It’s proving to be hard keeping up with learning kanji. A lot of it really comes from laziness. My way of learning consumes so much time. My method of preference is learning a few characters everyday, especially the radicals. After I learn some, I write a journal entry in Japanese trying to use all the characters I just learned at least once. Of course, I hope to also utilize some kanji I have already learned. I think I might need to modify this method, because it takes me about 2 hours a day. There are some days when I just don’t have that much time to spare.
I don’t like to use techniques that use the kanji as the foundation of pictures. For example, once I saw a book using 子 and there was a drawing of a child around it. It doesn’t help me, because I can’t associate the character with the picture well enough for me to remember. I like to know the radicals in order to understand the meaning behind each character I learn. When I know the radicals that make up the kanji, I can write it easier. I like how each character is packed with so much meaning.
When my family came to Japan, I asked my mom about some kanji I had learned and if they had the same meaning in Chinese. The first thing she said to me was, “You know how to write that?!” I guess it can be surprising for my mom to see her son write Chinese characters (although I’m writing it specifically with the Japanese meaning in mind).
Because I grew up in the United States, I didn’t appreciate other languages when I was a kid. I communicated primarily in English, so I didn’t think I needed to learn anything else. Although I now appreciate other languages, I don’t regret having rejected other languages when I was little. I am happy with what got me to where I am now.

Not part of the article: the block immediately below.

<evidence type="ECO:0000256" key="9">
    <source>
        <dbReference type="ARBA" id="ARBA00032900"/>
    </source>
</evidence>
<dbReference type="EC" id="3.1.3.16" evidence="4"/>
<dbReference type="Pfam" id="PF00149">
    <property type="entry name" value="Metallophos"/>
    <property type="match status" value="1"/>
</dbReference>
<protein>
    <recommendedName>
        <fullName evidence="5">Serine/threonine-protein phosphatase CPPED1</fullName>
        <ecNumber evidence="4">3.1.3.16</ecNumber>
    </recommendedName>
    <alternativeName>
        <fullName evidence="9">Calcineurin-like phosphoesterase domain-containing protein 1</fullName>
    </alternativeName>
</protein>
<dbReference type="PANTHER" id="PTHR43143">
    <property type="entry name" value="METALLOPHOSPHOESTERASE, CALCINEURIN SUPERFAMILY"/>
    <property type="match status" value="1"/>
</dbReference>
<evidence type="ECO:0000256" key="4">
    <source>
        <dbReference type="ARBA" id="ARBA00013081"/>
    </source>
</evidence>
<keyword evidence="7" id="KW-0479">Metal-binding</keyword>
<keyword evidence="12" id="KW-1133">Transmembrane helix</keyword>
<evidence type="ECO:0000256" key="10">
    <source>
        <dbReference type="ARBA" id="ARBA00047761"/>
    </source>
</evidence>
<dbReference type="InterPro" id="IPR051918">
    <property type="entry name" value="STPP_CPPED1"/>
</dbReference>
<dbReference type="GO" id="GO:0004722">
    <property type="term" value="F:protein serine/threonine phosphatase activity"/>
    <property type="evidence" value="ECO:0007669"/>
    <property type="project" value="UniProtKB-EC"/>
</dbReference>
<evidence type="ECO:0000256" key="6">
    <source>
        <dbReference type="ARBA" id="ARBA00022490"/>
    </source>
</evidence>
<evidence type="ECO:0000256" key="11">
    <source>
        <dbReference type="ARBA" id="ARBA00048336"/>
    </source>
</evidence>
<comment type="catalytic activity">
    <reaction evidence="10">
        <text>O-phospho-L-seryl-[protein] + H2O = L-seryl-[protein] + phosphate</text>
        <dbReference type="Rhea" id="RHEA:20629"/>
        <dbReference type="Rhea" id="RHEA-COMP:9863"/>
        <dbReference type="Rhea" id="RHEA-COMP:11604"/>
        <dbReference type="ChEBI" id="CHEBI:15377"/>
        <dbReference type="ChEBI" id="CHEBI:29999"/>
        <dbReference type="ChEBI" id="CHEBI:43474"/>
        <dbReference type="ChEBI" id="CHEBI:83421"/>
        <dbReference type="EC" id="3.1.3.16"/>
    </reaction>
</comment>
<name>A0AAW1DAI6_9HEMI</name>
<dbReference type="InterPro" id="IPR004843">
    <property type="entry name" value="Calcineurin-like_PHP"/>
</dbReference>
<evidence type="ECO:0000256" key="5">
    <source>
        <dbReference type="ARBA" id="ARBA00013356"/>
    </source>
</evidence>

Today is a day to celebrate all those fathers out there. Here’s to all you daddies, especially the best: MY DAD! =) Happy Father’s Day! Stay tuned next week for another update!
Mes parents ne me forçaient pas d’apprendre le chinois. Ils disent quelquefois: «Nous regrettons que nous n’apprenions pas vous [mes soeurs et moi] le chinois.» Ma mère veut mes soeurs à apprendre le chinois, mais elles ne veulent pas. Mes soeurs et moi, nous comprenons un peu de chinois, alors nous ne sommes pas les pires. Il est possible qu’elles apprécieraient le chinois un autre temps.
今週の聖書の詩: “A wise son heeds his father’s instruction, but a mocker does not listen to rebuke.”
- Proverbs 13:1 (NIV)
今週の写真: Look at the interesting presentation of this kitsune udon! Does anyone want to listen to some black music? How about eating donuts and dim sum?